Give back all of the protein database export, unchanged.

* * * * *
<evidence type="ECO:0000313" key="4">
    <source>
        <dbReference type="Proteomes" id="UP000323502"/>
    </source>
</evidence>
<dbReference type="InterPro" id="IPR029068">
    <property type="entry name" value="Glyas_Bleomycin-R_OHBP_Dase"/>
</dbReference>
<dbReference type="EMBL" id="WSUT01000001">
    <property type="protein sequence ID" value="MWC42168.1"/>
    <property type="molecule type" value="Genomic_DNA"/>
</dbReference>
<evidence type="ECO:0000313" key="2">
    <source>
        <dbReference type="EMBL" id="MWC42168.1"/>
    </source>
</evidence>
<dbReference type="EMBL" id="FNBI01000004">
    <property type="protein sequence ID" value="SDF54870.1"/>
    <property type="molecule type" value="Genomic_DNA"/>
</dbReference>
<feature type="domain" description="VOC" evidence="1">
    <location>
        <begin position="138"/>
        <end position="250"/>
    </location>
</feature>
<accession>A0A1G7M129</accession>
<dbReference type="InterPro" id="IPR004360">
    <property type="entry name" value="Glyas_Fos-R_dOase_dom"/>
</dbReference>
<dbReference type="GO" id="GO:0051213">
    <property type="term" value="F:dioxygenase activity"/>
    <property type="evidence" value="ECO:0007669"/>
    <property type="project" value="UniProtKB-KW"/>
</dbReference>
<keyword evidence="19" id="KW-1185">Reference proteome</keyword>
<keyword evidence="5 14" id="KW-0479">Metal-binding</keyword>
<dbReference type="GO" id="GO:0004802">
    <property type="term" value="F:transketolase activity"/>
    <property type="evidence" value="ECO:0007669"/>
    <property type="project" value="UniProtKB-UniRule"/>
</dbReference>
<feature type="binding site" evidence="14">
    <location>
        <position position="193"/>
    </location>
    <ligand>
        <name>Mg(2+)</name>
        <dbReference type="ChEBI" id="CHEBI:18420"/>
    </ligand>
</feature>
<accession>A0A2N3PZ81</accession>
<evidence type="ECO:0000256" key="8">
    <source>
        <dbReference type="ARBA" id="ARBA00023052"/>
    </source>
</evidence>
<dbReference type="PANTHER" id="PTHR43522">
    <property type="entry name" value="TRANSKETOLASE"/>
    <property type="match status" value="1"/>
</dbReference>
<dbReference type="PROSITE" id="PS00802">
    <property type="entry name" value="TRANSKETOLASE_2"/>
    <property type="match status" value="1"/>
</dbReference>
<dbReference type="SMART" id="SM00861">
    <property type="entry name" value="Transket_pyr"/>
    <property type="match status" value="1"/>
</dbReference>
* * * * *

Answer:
<evidence type="ECO:0000313" key="4">
    <source>
        <dbReference type="Proteomes" id="UP000323502"/>
    </source>
</evidence>
<dbReference type="InterPro" id="IPR029068">
    <property type="entry name" value="Glyas_Bleomycin-R_OHBP_Dase"/>
</dbReference>
<dbReference type="EMBL" id="WSUT01000001">
    <property type="protein sequence ID" value="MWC42168.1"/>
    <property type="molecule type" value="Genomic_DNA"/>
</dbReference>
<evidence type="ECO:0000313" key="2">
    <source>
        <dbReference type="EMBL" id="MWC42168.1"/>
    </source>
</evidence>
<dbReference type="EMBL" id="FNBI01000004">
    <property type="protein sequence ID" value="SDF54870.1"/>
    <property type="molecule type" value="Genomic_DNA"/>
</dbReference>
<feature type="domain" description="VOC" evidence="1">
    <location>
        <begin position="138"/>
        <end position="250"/>
    </location>
</feature>
<accession>A0A1G7M129</accession>
<dbReference type="InterPro" id="IPR004360">
    <property type="entry name" value="Glyas_Fos-R_dOase_dom"/>
</dbReference>
<dbReference type="GO" id="GO:0051213">
    <property type="term" value="F:dioxygenase activity"/>
    <property type="evidence" value="ECO:0007669"/>
    <property type="project" value="UniProtKB-KW"/>
</dbReference>
<keyword evidence="19" id="KW-1185">Reference proteome</keyword>
<keyword evidence="5 14" id="KW-0479">Metal-binding</keyword>
<dbReference type="GO" id="GO:0004802">
    <property type="term" value="F:transketolase activity"/>
    <property type="evidence" value="ECO:0007669"/>
    <property type="project" value="UniProtKB-UniRule"/>
</dbReference>
<feature type="binding site" evidence="14">
    <location>
        <position position="193"/>
    </location>
    <ligand>
        <name>Mg(2+)</name>
        <dbReference type="ChEBI" id="CHEBI:18420"/>
    </ligand>
</feature>
<accession>A0A2N3PZ81</accession>
<evidence type="ECO:0000256" key="8">
    <source>
        <dbReference type="ARBA" id="ARBA00023052"/>
    </source>
</evidence>
<dbReference type="PANTHER" id="PTHR43522">
    <property type="entry name" value="TRANSKETOLASE"/>
    <property type="match status" value="1"/>
</dbReference>
<dbReference type="PROSITE" id="PS00802">
    <property type="entry name" value="TRANSKETOLASE_2"/>
    <property type="match status" value="1"/>
</dbReference>
<dbReference type="SMART" id="SM00861">
    <property type="entry name" value="Transket_pyr"/>
    <property type="match status" value="1"/>
</dbReference>